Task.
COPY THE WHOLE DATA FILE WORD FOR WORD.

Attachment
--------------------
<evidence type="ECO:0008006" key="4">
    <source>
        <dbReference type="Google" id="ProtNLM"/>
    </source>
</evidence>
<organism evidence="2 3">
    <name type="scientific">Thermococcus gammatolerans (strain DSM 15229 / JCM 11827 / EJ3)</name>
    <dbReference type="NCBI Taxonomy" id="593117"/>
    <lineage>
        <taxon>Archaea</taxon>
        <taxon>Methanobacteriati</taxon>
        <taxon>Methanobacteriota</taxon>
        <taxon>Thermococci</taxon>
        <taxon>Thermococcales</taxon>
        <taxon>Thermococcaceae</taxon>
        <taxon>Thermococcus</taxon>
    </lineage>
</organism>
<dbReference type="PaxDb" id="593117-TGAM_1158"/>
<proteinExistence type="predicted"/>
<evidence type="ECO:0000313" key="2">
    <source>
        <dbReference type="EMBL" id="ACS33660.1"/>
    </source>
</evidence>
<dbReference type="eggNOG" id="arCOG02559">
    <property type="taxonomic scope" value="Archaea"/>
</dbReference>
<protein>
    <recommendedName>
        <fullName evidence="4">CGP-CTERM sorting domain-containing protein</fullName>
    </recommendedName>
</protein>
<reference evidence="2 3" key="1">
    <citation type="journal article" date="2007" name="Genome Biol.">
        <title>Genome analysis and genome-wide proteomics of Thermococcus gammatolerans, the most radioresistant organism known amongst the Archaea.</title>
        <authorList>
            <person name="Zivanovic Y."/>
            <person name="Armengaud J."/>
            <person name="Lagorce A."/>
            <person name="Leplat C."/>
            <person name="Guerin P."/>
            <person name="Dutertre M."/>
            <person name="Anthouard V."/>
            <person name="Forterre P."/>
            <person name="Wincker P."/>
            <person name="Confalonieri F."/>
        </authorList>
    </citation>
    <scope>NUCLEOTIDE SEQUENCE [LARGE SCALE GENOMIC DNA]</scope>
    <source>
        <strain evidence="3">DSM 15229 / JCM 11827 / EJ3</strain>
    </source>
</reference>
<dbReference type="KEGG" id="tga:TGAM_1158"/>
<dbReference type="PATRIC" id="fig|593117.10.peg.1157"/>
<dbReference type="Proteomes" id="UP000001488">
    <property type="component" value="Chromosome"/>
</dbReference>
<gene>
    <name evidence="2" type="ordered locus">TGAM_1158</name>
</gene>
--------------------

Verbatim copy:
<evidence type="ECO:0008006" key="4">
    <source>
        <dbReference type="Google" id="ProtNLM"/>
    </source>
</evidence>
<organism evidence="2 3">
    <name type="scientific">Thermococcus gammatolerans (strain DSM 15229 / JCM 11827 / EJ3)</name>
    <dbReference type="NCBI Taxonomy" id="593117"/>
    <lineage>
        <taxon>Archaea</taxon>
        <taxon>Methanobacteriati</taxon>
        <taxon>Methanobacteriota</taxon>
        <taxon>Thermococci</taxon>
        <taxon>Thermococcales</taxon>
        <taxon>Thermococcaceae</taxon>
        <taxon>Thermococcus</taxon>
    </lineage>
</organism>
<dbReference type="PaxDb" id="593117-TGAM_1158"/>
<proteinExistence type="predicted"/>
<evidence type="ECO:0000313" key="2">
    <source>
        <dbReference type="EMBL" id="ACS33660.1"/>
    </source>
</evidence>
<dbReference type="eggNOG" id="arCOG02559">
    <property type="taxonomic scope" value="Archaea"/>
</dbReference>
<protein>
    <recommendedName>
        <fullName evidence="4">CGP-CTERM sorting domain-containing protein</fullName>
    </recommendedName>
</protein>
<reference evidence="2 3" key="1">
    <citation type="journal article" date="2007" name="Genome Biol.">
        <title>Genome analysis and genome-wide proteomics of Thermococcus gammatolerans, the most radioresistant organism known amongst the Archaea.</title>
        <authorList>
            <person name="Zivanovic Y."/>
            <person name="Armengaud J."/>
            <person name="Lagorce A."/>
            <person name="Leplat C."/>
            <person name="Guerin P."/>
            <person name="Dutertre M."/>
            <person name="Anthouard V."/>
            <person name="Forterre P."/>
            <person name="Wincker P."/>
            <person name="Confalonieri F."/>
        </authorList>
    </citation>
    <scope>NUCLEOTIDE SEQUENCE [LARGE SCALE GENOMIC DNA]</scope>
    <source>
        <strain evidence="3">DSM 15229 / JCM 11827 / EJ3</strain>
    </source>
</reference>
<dbReference type="KEGG" id="tga:TGAM_1158"/>
<dbReference type="PATRIC" id="fig|593117.10.peg.1157"/>
<dbReference type="Proteomes" id="UP000001488">
    <property type="component" value="Chromosome"/>
</dbReference>
<gene>
    <name evidence="2" type="ordered locus">TGAM_1158</name>
</gene>